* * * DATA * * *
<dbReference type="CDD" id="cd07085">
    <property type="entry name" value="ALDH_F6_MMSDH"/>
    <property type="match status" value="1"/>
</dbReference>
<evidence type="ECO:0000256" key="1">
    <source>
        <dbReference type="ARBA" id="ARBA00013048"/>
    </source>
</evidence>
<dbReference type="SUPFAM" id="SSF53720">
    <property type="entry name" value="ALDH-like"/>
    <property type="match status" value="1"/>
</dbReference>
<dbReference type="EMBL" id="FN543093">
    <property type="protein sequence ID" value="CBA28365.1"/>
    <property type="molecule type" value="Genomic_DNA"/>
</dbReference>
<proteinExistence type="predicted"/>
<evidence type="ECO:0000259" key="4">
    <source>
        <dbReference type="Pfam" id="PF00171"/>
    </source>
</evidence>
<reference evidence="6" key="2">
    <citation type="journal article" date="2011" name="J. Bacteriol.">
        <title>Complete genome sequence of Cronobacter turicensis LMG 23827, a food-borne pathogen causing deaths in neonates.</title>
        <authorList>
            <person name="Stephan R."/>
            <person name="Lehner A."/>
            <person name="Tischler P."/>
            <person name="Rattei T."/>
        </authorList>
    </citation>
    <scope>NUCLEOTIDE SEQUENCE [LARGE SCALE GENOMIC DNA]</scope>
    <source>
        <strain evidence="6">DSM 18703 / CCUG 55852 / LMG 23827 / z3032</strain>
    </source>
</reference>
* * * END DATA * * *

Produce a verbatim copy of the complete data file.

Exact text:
<dbReference type="CDD" id="cd07085">
    <property type="entry name" value="ALDH_F6_MMSDH"/>
    <property type="match status" value="1"/>
</dbReference>
<evidence type="ECO:0000256" key="1">
    <source>
        <dbReference type="ARBA" id="ARBA00013048"/>
    </source>
</evidence>
<dbReference type="SUPFAM" id="SSF53720">
    <property type="entry name" value="ALDH-like"/>
    <property type="match status" value="1"/>
</dbReference>
<dbReference type="EMBL" id="FN543093">
    <property type="protein sequence ID" value="CBA28365.1"/>
    <property type="molecule type" value="Genomic_DNA"/>
</dbReference>
<proteinExistence type="predicted"/>
<evidence type="ECO:0000259" key="4">
    <source>
        <dbReference type="Pfam" id="PF00171"/>
    </source>
</evidence>
<reference evidence="6" key="2">
    <citation type="journal article" date="2011" name="J. Bacteriol.">
        <title>Complete genome sequence of Cronobacter turicensis LMG 23827, a food-borne pathogen causing deaths in neonates.</title>
        <authorList>
            <person name="Stephan R."/>
            <person name="Lehner A."/>
            <person name="Tischler P."/>
            <person name="Rattei T."/>
        </authorList>
    </citation>
    <scope>NUCLEOTIDE SEQUENCE [LARGE SCALE GENOMIC DNA]</scope>
    <source>
        <strain evidence="6">DSM 18703 / CCUG 55852 / LMG 23827 / z3032</strain>
    </source>
</reference>